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Timko C, Vest N, Cucciare MA, Smelson D, Blonigen D. Substance use and criminogenic thinking: Longitudinal latent class analysis of veterans with criminal histories. Journal of substance abuse treatment. 2022 Dec 1; 143:108893.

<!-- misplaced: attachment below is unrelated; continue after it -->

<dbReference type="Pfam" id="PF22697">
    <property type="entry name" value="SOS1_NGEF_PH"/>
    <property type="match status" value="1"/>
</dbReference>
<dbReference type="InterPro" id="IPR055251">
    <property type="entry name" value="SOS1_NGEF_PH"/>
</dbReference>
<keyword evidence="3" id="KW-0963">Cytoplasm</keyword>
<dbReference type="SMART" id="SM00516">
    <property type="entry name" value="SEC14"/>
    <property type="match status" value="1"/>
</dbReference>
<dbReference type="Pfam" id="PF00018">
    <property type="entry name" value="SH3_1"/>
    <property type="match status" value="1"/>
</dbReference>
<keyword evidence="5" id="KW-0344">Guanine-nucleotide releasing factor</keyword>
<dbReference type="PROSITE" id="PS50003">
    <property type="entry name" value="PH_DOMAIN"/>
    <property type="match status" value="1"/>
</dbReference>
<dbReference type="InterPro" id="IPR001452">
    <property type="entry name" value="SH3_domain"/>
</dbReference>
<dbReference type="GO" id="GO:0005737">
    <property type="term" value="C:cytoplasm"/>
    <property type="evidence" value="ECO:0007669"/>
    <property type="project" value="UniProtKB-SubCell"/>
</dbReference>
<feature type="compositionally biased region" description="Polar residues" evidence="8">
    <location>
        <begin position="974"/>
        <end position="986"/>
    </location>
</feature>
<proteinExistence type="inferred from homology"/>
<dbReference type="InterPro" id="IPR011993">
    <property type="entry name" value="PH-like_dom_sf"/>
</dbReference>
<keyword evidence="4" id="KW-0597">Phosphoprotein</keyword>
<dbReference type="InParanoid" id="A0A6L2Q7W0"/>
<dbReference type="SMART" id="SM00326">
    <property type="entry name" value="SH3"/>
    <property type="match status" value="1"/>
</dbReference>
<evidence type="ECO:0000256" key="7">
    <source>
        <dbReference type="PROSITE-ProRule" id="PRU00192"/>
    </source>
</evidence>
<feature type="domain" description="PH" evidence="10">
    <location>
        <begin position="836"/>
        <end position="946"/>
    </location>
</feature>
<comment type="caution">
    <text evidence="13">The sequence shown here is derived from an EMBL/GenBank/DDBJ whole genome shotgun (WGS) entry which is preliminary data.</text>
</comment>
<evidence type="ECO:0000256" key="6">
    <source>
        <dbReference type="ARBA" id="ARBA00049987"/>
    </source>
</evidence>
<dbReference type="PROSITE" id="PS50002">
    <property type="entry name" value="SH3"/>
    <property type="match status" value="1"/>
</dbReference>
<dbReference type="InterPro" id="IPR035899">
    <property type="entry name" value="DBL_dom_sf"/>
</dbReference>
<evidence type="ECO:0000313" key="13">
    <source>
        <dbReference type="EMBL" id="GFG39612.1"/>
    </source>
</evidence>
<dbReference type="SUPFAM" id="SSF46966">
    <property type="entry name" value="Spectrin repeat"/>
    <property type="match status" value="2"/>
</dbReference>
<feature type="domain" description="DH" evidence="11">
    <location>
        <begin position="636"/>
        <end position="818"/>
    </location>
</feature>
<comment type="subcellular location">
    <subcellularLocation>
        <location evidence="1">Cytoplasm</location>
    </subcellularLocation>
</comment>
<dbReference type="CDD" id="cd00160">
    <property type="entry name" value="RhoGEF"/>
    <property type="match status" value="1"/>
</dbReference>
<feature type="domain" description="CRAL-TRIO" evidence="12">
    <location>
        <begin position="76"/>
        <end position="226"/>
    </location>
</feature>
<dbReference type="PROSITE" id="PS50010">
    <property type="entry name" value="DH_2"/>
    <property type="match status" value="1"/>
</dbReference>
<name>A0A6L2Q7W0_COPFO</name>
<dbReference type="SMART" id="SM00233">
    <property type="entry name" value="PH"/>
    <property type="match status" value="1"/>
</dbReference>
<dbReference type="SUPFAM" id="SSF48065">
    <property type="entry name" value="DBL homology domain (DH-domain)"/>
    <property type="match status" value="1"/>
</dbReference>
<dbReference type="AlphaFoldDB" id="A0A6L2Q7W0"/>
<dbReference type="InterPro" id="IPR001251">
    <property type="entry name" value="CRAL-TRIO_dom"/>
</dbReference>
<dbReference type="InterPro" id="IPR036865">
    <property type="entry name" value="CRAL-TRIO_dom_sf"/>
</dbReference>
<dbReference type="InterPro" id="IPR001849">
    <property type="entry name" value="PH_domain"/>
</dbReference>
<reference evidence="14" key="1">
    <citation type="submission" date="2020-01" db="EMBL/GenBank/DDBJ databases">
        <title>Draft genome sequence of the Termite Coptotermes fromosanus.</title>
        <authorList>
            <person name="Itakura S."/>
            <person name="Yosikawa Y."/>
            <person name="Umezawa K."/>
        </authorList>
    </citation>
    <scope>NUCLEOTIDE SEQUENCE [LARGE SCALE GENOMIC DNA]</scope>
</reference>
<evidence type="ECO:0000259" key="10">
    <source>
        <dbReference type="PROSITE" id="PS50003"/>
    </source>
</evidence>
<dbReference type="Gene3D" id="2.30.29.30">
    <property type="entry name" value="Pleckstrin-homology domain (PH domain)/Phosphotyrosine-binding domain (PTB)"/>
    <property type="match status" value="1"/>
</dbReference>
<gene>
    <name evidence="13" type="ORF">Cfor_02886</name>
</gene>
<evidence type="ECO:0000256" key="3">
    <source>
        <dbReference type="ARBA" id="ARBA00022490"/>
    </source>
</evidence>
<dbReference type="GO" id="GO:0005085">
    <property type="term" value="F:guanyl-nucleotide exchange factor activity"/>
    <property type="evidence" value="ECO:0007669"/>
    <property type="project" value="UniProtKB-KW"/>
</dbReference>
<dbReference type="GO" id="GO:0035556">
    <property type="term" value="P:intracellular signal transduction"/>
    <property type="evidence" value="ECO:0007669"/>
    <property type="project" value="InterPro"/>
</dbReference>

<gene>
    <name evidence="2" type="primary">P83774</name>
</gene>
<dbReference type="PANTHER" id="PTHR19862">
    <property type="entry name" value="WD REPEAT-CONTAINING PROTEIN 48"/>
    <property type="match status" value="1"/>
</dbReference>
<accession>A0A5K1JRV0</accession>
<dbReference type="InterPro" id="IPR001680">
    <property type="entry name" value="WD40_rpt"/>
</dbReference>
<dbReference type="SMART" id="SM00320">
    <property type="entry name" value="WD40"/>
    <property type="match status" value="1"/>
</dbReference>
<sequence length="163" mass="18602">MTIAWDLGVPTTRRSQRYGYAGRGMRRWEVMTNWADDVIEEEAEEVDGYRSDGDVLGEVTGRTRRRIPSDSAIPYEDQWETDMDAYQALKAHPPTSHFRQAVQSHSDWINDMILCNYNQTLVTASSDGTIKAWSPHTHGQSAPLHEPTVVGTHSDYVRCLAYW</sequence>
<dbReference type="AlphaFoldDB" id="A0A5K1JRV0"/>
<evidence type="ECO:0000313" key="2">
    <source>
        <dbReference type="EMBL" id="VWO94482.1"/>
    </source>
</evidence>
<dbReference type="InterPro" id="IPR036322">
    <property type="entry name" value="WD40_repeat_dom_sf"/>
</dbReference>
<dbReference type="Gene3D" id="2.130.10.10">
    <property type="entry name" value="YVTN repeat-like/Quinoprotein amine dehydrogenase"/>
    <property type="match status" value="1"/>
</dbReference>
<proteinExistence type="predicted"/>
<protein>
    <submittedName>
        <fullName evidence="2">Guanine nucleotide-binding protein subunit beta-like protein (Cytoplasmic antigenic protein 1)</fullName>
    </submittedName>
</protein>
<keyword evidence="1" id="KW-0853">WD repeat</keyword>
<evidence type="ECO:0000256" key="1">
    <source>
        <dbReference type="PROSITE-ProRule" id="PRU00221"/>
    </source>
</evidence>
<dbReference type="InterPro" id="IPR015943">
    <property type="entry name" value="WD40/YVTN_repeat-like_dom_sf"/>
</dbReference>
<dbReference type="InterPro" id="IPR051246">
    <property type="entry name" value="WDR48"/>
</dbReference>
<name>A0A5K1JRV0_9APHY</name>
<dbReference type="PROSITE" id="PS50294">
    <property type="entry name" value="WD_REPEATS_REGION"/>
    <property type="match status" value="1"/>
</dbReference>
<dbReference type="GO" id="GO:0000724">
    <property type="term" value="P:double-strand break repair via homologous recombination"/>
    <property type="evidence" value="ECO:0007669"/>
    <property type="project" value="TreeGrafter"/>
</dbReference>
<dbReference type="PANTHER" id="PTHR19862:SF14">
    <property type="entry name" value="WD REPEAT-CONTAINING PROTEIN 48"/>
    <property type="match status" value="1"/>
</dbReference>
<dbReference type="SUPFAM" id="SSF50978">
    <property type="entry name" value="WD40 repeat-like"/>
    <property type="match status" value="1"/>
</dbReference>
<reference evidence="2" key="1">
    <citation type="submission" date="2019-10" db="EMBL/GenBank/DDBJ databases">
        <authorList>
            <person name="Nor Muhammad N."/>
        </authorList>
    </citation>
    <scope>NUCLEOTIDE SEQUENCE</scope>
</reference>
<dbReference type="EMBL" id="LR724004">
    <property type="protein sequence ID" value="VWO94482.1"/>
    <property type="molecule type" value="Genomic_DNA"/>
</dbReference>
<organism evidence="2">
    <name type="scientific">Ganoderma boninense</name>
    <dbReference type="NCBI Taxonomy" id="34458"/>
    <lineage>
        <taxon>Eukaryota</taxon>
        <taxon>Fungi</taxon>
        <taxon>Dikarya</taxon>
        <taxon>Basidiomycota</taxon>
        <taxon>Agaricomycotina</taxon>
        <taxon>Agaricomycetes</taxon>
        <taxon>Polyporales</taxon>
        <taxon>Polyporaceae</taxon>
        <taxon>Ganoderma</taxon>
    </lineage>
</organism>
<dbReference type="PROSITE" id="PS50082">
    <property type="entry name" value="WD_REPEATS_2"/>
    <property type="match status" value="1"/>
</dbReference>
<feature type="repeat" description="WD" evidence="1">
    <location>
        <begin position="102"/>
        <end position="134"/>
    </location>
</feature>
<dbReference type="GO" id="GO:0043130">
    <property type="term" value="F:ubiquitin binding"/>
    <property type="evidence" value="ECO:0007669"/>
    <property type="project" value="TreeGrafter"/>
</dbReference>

INTRODUCTION: The objective of this study was to inform clinical practice by identifying distinct subgroups of US veterans with criminal histories in residential mental health treatment. The study characterized veteran patients on their alcohol and drug use and criminogenic thinking. We also examined predictors and outcomes of subgroup membership. METHODS: Participants were 341 veterans with a criminal history in residential mental health care. A parallel latent growth trajectory model characterized participants' alcohol and drug use and criminogenic thinking at treatment entry and at 6- and 12-month follow-ups. RESULTS: The study identified four distinct classes: 53 % Normative Improvement, 27 % High Criminogenic Thinking, 11 % High Recurrence (of substance use), and 9 % High Drug Use. Compared to the Normative Improvement class, prior to treatment entry, patients in the High Recurrence class were less likely to be on parole or probation, and patients in the High Criminogenic Thinking class were more likely to be chronically homeless. Compared to the Normative Improvement class, at follow-ups, patients in the High Drug Use and High Criminogenic Thinking classes were more likely to recidivate, and patients in the High Drug Use class were more likely to report unstable housing. Depression scores were higher (nearly double) in the High Drug Use, High Recurrence, and High Criminogenic Thinking classes at follow-ups compared to the Normative Improvement class. CONCLUSIONS: That the Normative Improvement class entered mental health residential treatment with relatively low alcohol and drug use and criminogenic thinking, and sustained these low levels, suggests that treatment does not need to be broadened or intensified to improve these domains for these patients with criminal histories. In contrast, findings for the High Drug Use, High Recurrence, and High Criminogenic Thinking classes, which composed 47 % of the sample, suggest that more integrated and sustained treatment may be needed to reduce recidivism, depression, and homelessness among these patients.